Plaintiffs, a group of generators and generator trade groups, alleged that the program was preempted by FERC’s authority over wholesale electricity sales, and was in violation of the dormant Commerce Clause.  The Second Circuit rejected the plaintiffs’ claims.  First, citing Hughes v. Talen Energy Marketing, LLC, the court found that New York’s ZEC program was not invalid under a “field preemption” theory because unlike the program at issue in Hughes, New York’s program did not guarantee generators a rate for wholesale sales distinct from the wholesale market clearing price.  Nor, the court observed, does ZEC eligibility require that a qualifying plant sell its output into the wholesale markets. The court also found that the ZEC program was not invalid under a “conflict preemption” theory, concluding that the program did not cause clear damage to FERC’s goals of using auctions to set wholesale prices and to promote efficiency.  The court recognized that FERC’s reliance on wholesale auctions operates against a “background assumption that the [Federal Power Act] establishes a dual regulatory system between the states and federal government and that the states engage in public policies that affect the wholesale markets.”

Finally, the court declined to consider the dormant Commerce Clause arguments, holding that the plaintiffs lacked standing to bring the claim.


*Spiegel & McDiarmid LLP attorneys Scott H. Strauss, Peter J. Hopkins, and Jeffrey A. Schwarz represented the Chairman and members of the New York Public Service Commission in this litigation.

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2017 Saw Small Decrease in Energy Related CO2 Emissions

According to recently-released data from the U.S. Energy Information Administration (EIA), energy-related CO2 emissions decreased 0.9% in 2017 compared to 2016 levels.  Real gross domestic product increased 2.3% over the same period.

The increasing use of natural gas in fossil-fuel fired generation has of course contributed to these numbers.  Natural gas CO2 emissions surpassed those of coal for the first time ever in 2015 (and continued in 2016).  2017 did have a 1.5% decrease in natural gas CO2 emissions, although the natural gas share of electric generation has still generally been growing.

Increases in non-carbon generation, particularly wind and solar, also have contributed to the decline in carbon intensity of electricity generation.  Nuclear power is still the dominant source of non-carbon generation, although has been declining since 2001.  (Note, the co-owners of Vogtle Units 3 & 4 recently agreed to continue with the construction of the only new nuclear units currently under construction in the U.S.)

EIA also reported on emissions levels in the four-end use sectors: transportation, industrial, residential, and commercial.  Only the transportation sector had increased CO2 emissions in 2017, although transportation emissions are not back to pre-recession levels despite increasing every year since 2012.  Within the transportation sector, increased CO2 emissions were due to jet and diesel fuel—motor gasoline emissions declined.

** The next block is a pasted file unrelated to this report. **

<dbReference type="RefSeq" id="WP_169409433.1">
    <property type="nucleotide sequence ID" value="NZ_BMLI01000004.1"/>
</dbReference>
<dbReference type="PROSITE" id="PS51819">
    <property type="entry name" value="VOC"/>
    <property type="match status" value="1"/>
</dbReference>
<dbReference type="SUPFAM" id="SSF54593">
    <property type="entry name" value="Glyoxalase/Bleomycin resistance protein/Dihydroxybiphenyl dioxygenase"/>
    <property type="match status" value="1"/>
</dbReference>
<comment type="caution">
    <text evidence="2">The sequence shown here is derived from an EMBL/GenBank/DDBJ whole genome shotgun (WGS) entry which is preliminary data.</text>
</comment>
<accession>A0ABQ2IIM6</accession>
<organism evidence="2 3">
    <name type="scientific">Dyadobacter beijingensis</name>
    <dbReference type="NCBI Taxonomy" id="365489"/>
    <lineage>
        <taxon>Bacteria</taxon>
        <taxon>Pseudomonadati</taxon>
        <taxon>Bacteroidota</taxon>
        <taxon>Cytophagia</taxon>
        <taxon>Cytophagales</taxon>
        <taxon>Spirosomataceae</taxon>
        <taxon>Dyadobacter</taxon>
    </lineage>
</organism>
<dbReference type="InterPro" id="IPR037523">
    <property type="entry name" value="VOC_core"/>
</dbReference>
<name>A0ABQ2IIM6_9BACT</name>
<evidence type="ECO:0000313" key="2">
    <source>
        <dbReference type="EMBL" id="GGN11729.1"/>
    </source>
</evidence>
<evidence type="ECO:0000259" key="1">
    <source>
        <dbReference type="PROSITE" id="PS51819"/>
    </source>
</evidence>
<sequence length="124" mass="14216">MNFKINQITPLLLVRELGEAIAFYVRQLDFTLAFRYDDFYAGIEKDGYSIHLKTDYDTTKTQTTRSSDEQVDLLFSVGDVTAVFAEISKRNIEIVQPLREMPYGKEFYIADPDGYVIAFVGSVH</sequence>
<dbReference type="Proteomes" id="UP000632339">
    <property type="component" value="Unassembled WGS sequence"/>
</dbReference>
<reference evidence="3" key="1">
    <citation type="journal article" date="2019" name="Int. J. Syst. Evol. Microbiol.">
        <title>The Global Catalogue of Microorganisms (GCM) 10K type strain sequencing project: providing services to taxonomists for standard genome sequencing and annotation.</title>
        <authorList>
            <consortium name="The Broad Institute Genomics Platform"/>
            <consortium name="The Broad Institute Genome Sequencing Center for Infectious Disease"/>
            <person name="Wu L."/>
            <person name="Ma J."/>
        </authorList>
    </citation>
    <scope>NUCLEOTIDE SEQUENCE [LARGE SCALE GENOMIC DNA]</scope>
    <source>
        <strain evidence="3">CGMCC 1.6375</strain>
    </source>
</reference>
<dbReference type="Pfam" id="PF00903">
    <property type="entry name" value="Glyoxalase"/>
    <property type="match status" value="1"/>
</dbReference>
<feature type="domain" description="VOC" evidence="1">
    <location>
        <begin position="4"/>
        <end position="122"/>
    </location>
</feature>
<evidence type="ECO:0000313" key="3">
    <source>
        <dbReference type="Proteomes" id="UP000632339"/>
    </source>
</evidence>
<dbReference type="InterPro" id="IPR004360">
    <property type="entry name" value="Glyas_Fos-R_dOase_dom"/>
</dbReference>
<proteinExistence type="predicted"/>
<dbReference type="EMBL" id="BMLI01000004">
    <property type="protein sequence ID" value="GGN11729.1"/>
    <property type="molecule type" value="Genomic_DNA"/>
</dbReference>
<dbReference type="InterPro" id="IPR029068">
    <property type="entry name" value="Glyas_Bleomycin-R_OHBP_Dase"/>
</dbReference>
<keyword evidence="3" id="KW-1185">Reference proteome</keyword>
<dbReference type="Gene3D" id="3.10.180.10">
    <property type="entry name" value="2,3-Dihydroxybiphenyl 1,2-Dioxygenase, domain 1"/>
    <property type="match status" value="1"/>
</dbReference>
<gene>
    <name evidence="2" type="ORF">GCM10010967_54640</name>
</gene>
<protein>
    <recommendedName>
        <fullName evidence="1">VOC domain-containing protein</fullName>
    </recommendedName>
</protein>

On the residential side, 2017 CO2 emissions were the lowest they have been since 1987.  EIA reports that residential sector emissions levels are strongly influenced by weather.

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7th Circuit Upholds Illinois’s Zero Emissions Credit Program

Last week, in Electric Power Supply Association v. Star, Nos. 17-2433 & 17-2445, the Seventh Circuit upheld Illinois’s Zero Emissions Credit (ZEC) program, concluding that it is not preempted by the Federal Power Act and not in violation of the dormant Commerce Clause.

Under the Illinois program, eligible nuclear facilities receive ZECs, and coal- or gas-fired generators must purchase these credits from the recipient nuclear plants at a price set by the state to reflect the social cost of carbon emissions.  The price per credit falls if a “market price index” exceeds $31.40 per MWh, and Illinois derives this index from the annual average energy prices in PJM’s auctions and the prices in two of the state’s regional energy markets.  The plaintiffs, an association of electricity producers and several municipalities, contended that the price adjustment mechanism indirectly regulated the wholesale energy markets.

The Seventh Circuit concluded that the Illinois program was not preempted by the Federal Power Act after comparing it to the Maryland program struck down by the Supreme Court in Hughes v. Talen Energy Marketing, LLC.  The Seventh Circuit observed that Hughes “draws a line between state laws whose effect depends on a utility’s participation in an interstate auction (forbidden) and state laws that do not so depend but that may affect auctions (allowed).”  While the Maryland program was preempted because the subsidy there depended on selling power into the wholesale market, here eligibility to receive ZECs depends on generation of power, and not selling the power into Regional Transmission Organization-operated auctions.  As such, the court concluded that ZECs can “influence the auction price only indirectly,” and “a state policy that affects price only by increasing the quantity of power available for sale is not preempted by federal law.”

The court also concluded that the ZEC program does not violate the dormant Commerce Clause rule that “states may not discriminate against interstate transactions.”  It explained that the Federal Power Act’s reservation of authority over local generation to the states and the absence of any overt discrimination—the subsidy’s recipients and payors are both in Illinois—defeated any constitutional challenge to the ZEC program.  The court explained that “Illinois has not engaged in any discrimination beyond what is required by the rule that a state must regulate within its borders.”